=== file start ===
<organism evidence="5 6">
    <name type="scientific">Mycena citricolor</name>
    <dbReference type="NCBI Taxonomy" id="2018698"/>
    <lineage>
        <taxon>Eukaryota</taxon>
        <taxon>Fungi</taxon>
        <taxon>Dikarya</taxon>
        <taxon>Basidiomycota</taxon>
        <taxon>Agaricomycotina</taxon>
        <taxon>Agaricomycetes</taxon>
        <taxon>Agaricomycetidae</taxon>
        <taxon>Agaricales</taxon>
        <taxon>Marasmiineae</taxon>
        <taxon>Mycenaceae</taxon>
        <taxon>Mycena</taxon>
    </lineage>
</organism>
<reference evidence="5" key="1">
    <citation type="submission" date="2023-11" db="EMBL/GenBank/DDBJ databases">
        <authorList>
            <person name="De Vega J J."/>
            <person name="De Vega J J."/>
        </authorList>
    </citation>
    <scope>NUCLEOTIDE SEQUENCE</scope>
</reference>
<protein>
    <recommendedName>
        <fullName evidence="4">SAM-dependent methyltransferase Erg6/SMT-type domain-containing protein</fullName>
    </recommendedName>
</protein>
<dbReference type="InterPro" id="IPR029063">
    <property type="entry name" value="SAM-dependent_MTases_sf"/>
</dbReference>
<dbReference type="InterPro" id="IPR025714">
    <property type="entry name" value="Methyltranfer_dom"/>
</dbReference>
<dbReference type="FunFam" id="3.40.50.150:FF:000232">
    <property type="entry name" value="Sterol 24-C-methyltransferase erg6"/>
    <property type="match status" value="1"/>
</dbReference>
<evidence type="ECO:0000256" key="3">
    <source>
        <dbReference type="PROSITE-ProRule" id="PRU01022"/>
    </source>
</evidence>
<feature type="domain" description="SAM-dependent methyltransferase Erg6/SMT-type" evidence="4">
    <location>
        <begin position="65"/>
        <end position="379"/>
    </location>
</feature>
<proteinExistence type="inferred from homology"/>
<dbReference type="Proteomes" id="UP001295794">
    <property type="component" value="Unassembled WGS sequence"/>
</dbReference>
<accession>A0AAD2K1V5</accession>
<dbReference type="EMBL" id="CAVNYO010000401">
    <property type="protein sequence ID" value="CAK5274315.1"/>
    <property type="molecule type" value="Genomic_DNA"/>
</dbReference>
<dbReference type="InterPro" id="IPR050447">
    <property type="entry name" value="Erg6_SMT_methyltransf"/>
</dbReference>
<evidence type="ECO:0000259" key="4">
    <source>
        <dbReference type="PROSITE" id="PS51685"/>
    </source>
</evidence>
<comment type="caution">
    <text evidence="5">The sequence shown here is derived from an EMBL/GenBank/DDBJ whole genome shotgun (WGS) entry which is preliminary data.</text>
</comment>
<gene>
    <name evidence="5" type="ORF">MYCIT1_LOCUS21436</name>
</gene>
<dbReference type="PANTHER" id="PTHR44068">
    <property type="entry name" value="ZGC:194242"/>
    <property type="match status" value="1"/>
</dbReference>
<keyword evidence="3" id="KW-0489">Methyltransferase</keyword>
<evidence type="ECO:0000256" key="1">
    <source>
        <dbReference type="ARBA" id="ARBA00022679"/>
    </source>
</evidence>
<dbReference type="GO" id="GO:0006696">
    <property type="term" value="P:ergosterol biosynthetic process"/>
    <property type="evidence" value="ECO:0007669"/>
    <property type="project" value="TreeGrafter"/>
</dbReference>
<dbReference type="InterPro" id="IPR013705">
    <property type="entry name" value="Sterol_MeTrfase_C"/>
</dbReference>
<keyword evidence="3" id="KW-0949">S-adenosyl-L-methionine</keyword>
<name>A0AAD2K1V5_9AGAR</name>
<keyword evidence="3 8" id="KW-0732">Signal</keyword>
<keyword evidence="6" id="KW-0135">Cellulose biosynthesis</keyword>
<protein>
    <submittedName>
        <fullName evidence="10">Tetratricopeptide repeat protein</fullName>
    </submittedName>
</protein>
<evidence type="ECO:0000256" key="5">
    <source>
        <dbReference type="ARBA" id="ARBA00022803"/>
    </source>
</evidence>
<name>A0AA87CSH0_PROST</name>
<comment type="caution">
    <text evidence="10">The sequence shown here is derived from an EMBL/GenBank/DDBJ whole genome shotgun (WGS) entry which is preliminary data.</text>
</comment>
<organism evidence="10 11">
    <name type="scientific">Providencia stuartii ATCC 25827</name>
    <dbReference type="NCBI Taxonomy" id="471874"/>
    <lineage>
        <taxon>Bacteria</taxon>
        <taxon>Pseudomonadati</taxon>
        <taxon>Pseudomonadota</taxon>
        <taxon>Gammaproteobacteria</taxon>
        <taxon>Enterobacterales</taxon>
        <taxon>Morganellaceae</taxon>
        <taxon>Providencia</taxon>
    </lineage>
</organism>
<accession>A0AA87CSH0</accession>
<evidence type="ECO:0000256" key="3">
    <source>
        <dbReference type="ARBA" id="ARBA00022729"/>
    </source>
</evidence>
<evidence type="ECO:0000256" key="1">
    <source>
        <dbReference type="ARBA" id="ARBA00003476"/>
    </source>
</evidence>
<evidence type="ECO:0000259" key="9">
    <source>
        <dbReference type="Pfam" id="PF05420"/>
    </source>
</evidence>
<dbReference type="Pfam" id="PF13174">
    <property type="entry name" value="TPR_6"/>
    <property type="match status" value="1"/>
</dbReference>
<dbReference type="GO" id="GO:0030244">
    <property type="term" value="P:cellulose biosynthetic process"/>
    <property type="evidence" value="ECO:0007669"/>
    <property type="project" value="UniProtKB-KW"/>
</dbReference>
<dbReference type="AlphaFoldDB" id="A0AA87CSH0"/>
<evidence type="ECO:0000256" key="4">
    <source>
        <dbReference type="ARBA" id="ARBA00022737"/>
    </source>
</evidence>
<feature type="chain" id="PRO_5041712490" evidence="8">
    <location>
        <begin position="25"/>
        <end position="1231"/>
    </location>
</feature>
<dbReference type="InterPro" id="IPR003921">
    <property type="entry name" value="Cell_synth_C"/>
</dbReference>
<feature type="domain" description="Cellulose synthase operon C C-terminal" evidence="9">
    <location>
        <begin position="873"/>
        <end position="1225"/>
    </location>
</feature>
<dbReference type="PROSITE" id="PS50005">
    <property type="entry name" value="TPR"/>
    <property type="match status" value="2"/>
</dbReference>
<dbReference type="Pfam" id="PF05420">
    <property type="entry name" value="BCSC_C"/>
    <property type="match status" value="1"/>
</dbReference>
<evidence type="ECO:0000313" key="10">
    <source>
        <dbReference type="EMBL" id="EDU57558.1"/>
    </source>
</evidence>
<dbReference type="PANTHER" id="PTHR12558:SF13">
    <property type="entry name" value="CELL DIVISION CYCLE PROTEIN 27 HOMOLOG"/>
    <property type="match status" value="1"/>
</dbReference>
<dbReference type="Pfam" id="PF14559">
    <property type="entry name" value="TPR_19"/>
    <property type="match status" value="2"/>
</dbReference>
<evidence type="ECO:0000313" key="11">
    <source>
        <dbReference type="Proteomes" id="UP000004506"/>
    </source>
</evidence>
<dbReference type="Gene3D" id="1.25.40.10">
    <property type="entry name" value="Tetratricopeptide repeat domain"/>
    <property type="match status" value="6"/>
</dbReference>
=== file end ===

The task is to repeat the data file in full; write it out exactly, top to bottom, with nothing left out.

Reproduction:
<organism evidence="5 6">
    <name type="scientific">Mycena citricolor</name>
    <dbReference type="NCBI Taxonomy" id="2018698"/>
    <lineage>
        <taxon>Eukaryota</taxon>
        <taxon>Fungi</taxon>
        <taxon>Dikarya</taxon>
        <taxon>Basidiomycota</taxon>
        <taxon>Agaricomycotina</taxon>
        <taxon>Agaricomycetes</taxon>
        <taxon>Agaricomycetidae</taxon>
        <taxon>Agaricales</taxon>
        <taxon>Marasmiineae</taxon>
        <taxon>Mycenaceae</taxon>
        <taxon>Mycena</taxon>
    </lineage>
</organism>
<reference evidence="5" key="1">
    <citation type="submission" date="2023-11" db="EMBL/GenBank/DDBJ databases">
        <authorList>
            <person name="De Vega J J."/>
            <person name="De Vega J J."/>
        </authorList>
    </citation>
    <scope>NUCLEOTIDE SEQUENCE</scope>
</reference>
<protein>
    <recommendedName>
        <fullName evidence="4">SAM-dependent methyltransferase Erg6/SMT-type domain-containing protein</fullName>
    </recommendedName>
</protein>
<dbReference type="InterPro" id="IPR029063">
    <property type="entry name" value="SAM-dependent_MTases_sf"/>
</dbReference>
<dbReference type="InterPro" id="IPR025714">
    <property type="entry name" value="Methyltranfer_dom"/>
</dbReference>
<dbReference type="FunFam" id="3.40.50.150:FF:000232">
    <property type="entry name" value="Sterol 24-C-methyltransferase erg6"/>
    <property type="match status" value="1"/>
</dbReference>
<evidence type="ECO:0000256" key="3">
    <source>
        <dbReference type="PROSITE-ProRule" id="PRU01022"/>
    </source>
</evidence>
<feature type="domain" description="SAM-dependent methyltransferase Erg6/SMT-type" evidence="4">
    <location>
        <begin position="65"/>
        <end position="379"/>
    </location>
</feature>
<proteinExistence type="inferred from homology"/>
<dbReference type="Proteomes" id="UP001295794">
    <property type="component" value="Unassembled WGS sequence"/>
</dbReference>
<accession>A0AAD2K1V5</accession>
<dbReference type="EMBL" id="CAVNYO010000401">
    <property type="protein sequence ID" value="CAK5274315.1"/>
    <property type="molecule type" value="Genomic_DNA"/>
</dbReference>
<dbReference type="InterPro" id="IPR050447">
    <property type="entry name" value="Erg6_SMT_methyltransf"/>
</dbReference>
<evidence type="ECO:0000259" key="4">
    <source>
        <dbReference type="PROSITE" id="PS51685"/>
    </source>
</evidence>
<comment type="caution">
    <text evidence="5">The sequence shown here is derived from an EMBL/GenBank/DDBJ whole genome shotgun (WGS) entry which is preliminary data.</text>
</comment>
<gene>
    <name evidence="5" type="ORF">MYCIT1_LOCUS21436</name>
</gene>
<dbReference type="PANTHER" id="PTHR44068">
    <property type="entry name" value="ZGC:194242"/>
    <property type="match status" value="1"/>
</dbReference>
<keyword evidence="3" id="KW-0489">Methyltransferase</keyword>
<evidence type="ECO:0000256" key="1">
    <source>
        <dbReference type="ARBA" id="ARBA00022679"/>
    </source>
</evidence>
<dbReference type="GO" id="GO:0006696">
    <property type="term" value="P:ergosterol biosynthetic process"/>
    <property type="evidence" value="ECO:0007669"/>
    <property type="project" value="TreeGrafter"/>
</dbReference>
<dbReference type="InterPro" id="IPR013705">
    <property type="entry name" value="Sterol_MeTrfase_C"/>
</dbReference>
<keyword evidence="3" id="KW-0949">S-adenosyl-L-methionine</keyword>
<name>A0AAD2K1V5_9AGAR</name>
<keyword evidence="3 8" id="KW-0732">Signal</keyword>
<keyword evidence="6" id="KW-0135">Cellulose biosynthesis</keyword>
<protein>
    <submittedName>
        <fullName evidence="10">Tetratricopeptide repeat protein</fullName>
    </submittedName>
</protein>
<evidence type="ECO:0000256" key="5">
    <source>
        <dbReference type="ARBA" id="ARBA00022803"/>
    </source>
</evidence>
<name>A0AA87CSH0_PROST</name>
<comment type="caution">
    <text evidence="10">The sequence shown here is derived from an EMBL/GenBank/DDBJ whole genome shotgun (WGS) entry which is preliminary data.</text>
</comment>
<organism evidence="10 11">
    <name type="scientific">Providencia stuartii ATCC 25827</name>
    <dbReference type="NCBI Taxonomy" id="471874"/>
    <lineage>
        <taxon>Bacteria</taxon>
        <taxon>Pseudomonadati</taxon>
        <taxon>Pseudomonadota</taxon>
        <taxon>Gammaproteobacteria</taxon>
        <taxon>Enterobacterales</taxon>
        <taxon>Morganellaceae</taxon>
        <taxon>Providencia</taxon>
    </lineage>
</organism>
<accession>A0AA87CSH0</accession>
<evidence type="ECO:0000256" key="3">
    <source>
        <dbReference type="ARBA" id="ARBA00022729"/>
    </source>
</evidence>
<evidence type="ECO:0000256" key="1">
    <source>
        <dbReference type="ARBA" id="ARBA00003476"/>
    </source>
</evidence>
<evidence type="ECO:0000259" key="9">
    <source>
        <dbReference type="Pfam" id="PF05420"/>
    </source>
</evidence>
<dbReference type="Pfam" id="PF13174">
    <property type="entry name" value="TPR_6"/>
    <property type="match status" value="1"/>
</dbReference>
<dbReference type="GO" id="GO:0030244">
    <property type="term" value="P:cellulose biosynthetic process"/>
    <property type="evidence" value="ECO:0007669"/>
    <property type="project" value="UniProtKB-KW"/>
</dbReference>
<dbReference type="AlphaFoldDB" id="A0AA87CSH0"/>
<evidence type="ECO:0000256" key="4">
    <source>
        <dbReference type="ARBA" id="ARBA00022737"/>
    </source>
</evidence>
<feature type="chain" id="PRO_5041712490" evidence="8">
    <location>
        <begin position="25"/>
        <end position="1231"/>
    </location>
</feature>
<dbReference type="InterPro" id="IPR003921">
    <property type="entry name" value="Cell_synth_C"/>
</dbReference>
<feature type="domain" description="Cellulose synthase operon C C-terminal" evidence="9">
    <location>
        <begin position="873"/>
        <end position="1225"/>
    </location>
</feature>
<dbReference type="PROSITE" id="PS50005">
    <property type="entry name" value="TPR"/>
    <property type="match status" value="2"/>
</dbReference>
<dbReference type="Pfam" id="PF05420">
    <property type="entry name" value="BCSC_C"/>
    <property type="match status" value="1"/>
</dbReference>
<evidence type="ECO:0000313" key="10">
    <source>
        <dbReference type="EMBL" id="EDU57558.1"/>
    </source>
</evidence>
<dbReference type="PANTHER" id="PTHR12558:SF13">
    <property type="entry name" value="CELL DIVISION CYCLE PROTEIN 27 HOMOLOG"/>
    <property type="match status" value="1"/>
</dbReference>
<dbReference type="Pfam" id="PF14559">
    <property type="entry name" value="TPR_19"/>
    <property type="match status" value="2"/>
</dbReference>
<evidence type="ECO:0000313" key="11">
    <source>
        <dbReference type="Proteomes" id="UP000004506"/>
    </source>
</evidence>
<dbReference type="Gene3D" id="1.25.40.10">
    <property type="entry name" value="Tetratricopeptide repeat domain"/>
    <property type="match status" value="6"/>
</dbReference>